I’m not quite there but I’m getting to the point where I can see the pleasures of dropping out—not like in the 1970s, when young people wanted to flee a materialistic society and live simply off the land. That life sounds more appealing now than the virtual one I scramble to keep up with. Long ago (in the time line of the Internet and social media) I got on Facebook, but I sometimes wonder if I should be on Twitter or Instagram in order to keep up with things. Am I missing out by not being more fully engaged with social media?
It’s that “keeping up with things” that I struggle with. As I get older, I want my life to get simpler, while social media complicates it and challenges me with new terminology (meme, troll) and new platforms that I struggle to make sense of. I’m so out of touch with the electronic world that when I first read a long article in the New Yorker several years ago about a new program—I mean, platform—called Twitter, I was skeptical and scornful. Why would anyone want to write in a format where you were limited to 140 characters? Well, our president for one, along with millions of others.
I’m a word person—I like long, flowing sentences and grew up reading books in which I could submerge myself—but the Internet increasingly is dominated by photos, videos and emoticons. If language is used at all, it’s kept to a minimum and abbreviated to within an inch of its life— “ur,” for example. It’s like a coded language, one that I struggle to keep up with and learn, so I don’t become one of those old people who is accused of being out of touch with the world, like Joe Biden using “malarkey.”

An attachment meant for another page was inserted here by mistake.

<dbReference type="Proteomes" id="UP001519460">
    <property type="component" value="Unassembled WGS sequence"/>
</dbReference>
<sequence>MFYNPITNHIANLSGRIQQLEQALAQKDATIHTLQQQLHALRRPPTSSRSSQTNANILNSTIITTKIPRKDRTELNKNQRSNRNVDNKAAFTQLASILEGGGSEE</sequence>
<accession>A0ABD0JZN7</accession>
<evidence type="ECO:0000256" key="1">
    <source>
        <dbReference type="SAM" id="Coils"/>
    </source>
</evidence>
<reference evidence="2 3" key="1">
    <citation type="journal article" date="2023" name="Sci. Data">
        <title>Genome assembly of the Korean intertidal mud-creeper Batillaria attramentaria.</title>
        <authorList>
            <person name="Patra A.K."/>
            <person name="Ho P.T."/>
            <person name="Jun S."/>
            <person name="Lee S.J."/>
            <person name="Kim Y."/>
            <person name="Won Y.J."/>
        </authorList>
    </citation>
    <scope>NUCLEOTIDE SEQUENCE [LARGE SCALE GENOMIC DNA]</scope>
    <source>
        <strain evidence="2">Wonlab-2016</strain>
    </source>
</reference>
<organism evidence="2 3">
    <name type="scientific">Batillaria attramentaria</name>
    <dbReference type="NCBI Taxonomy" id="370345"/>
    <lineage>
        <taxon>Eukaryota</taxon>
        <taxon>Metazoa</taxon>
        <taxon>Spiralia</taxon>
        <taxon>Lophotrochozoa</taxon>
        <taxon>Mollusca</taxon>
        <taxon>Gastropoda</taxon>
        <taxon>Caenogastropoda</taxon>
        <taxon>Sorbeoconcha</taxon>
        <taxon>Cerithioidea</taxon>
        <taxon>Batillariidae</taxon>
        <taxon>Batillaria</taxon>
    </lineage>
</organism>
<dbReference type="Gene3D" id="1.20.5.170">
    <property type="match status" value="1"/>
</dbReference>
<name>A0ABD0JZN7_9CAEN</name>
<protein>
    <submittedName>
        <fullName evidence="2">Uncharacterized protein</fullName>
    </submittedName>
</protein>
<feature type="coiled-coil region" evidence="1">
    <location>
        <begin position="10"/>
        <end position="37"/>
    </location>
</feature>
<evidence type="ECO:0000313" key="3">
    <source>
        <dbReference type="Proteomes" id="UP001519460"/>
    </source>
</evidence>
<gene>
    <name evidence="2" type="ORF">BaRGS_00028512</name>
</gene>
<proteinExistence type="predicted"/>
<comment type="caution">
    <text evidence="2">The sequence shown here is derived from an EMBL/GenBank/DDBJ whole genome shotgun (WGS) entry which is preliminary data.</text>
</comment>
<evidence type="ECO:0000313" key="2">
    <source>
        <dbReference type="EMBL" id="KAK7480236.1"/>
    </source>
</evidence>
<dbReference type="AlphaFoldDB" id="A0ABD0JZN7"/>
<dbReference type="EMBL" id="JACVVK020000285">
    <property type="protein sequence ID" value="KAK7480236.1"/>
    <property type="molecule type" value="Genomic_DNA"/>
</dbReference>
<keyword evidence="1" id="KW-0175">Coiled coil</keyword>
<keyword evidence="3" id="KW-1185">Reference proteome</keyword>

My father, when he was in his 80s, had no interest in becoming part of the Internet world—TV and radio provided all the information and entertainment he needed. My mother, five years younger than him, gamely tried going online and she managed to do a bit of email correspondence before her dementia took over. For a while, she played Solitaire on the computer, which never made sense, because you could play the card game alone with real cards. But maybe it was the novel lure of technology that drew her.
The temptations are great: virtual tours of museums, spiritual teachings, breaking news, cute animal videos and photos of my grandnieces on their first day of school. This is where we live now, but I don’t want to lose track of the real world or spend all day staring at a screen. How much of my precious time do I want to spend in an online world that is moving so fast I can hardly keep up? A world aimed at younger people and one that is increasingly leaving me behind. I’m at an age when I feel the need to scale back my world, to simplify and prepare myself for the next stage of life.
Maybe that’s why I envy a friend who is in his early 80s and doesn’t own a computer or a smart phone. His refusal to participate in the online world is starting to cause problems because much of daily life, like paying bills, making reservations or communicating with friends, is being transferred to the Internet. But he feels that owning a computer would complicate his life, which involves being a full-time caregiver. He’s content to discover the world through books, which line his mountain cabin, plus magazines and NPR. Without having to embroil himself in the world of the Internet, he’s managed to slow his life down to his own pace, rather than trying to keep up with its heedlessness.
I can’t go back to the pre-Internet days because I’ve discovered too many online riches, but I can control its use rather than have it control me.